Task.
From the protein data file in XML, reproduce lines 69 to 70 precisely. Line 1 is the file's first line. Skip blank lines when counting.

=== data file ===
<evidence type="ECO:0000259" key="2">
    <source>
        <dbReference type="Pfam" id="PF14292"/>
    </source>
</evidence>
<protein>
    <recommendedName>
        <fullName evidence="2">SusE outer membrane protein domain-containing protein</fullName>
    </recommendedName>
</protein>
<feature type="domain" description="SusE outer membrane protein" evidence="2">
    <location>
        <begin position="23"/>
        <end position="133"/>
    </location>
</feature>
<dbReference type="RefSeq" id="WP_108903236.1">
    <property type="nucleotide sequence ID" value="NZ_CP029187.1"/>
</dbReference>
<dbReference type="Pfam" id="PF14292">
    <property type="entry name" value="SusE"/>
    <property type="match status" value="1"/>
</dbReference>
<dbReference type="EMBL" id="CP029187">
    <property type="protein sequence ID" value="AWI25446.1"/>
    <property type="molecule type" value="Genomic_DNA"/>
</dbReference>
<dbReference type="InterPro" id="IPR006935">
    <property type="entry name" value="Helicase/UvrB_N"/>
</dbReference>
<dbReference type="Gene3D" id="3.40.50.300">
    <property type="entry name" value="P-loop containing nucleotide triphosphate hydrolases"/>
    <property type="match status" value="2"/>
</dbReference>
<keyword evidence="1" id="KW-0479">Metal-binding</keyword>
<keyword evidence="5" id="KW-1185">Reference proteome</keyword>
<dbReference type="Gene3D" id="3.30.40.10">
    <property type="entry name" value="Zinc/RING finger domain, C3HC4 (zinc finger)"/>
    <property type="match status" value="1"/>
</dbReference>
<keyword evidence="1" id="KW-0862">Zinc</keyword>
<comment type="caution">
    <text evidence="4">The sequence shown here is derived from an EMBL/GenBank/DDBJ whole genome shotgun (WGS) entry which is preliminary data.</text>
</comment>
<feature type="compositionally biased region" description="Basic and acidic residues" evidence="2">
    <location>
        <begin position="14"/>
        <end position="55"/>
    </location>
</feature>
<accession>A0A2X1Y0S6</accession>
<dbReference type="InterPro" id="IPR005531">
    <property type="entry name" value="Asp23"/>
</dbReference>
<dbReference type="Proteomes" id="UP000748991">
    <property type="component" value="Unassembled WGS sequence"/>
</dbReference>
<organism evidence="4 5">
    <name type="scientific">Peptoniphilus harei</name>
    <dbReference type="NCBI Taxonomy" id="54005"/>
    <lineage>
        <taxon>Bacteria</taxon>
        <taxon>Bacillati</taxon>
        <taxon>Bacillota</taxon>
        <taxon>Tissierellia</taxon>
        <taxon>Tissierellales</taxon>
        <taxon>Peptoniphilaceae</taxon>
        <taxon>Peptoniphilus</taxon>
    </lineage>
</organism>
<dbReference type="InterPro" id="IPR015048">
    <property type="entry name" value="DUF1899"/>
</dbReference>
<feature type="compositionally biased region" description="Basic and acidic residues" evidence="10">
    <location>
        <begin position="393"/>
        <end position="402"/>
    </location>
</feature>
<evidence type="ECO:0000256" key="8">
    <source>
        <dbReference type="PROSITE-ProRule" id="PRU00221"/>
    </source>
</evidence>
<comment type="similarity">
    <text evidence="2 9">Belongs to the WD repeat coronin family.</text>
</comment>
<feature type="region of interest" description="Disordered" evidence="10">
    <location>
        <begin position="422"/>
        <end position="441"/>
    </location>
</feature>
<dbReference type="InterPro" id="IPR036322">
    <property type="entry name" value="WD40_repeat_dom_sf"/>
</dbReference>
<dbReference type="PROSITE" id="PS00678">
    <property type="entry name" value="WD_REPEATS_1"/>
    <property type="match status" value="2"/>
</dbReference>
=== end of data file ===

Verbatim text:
    </lineage>
</organism>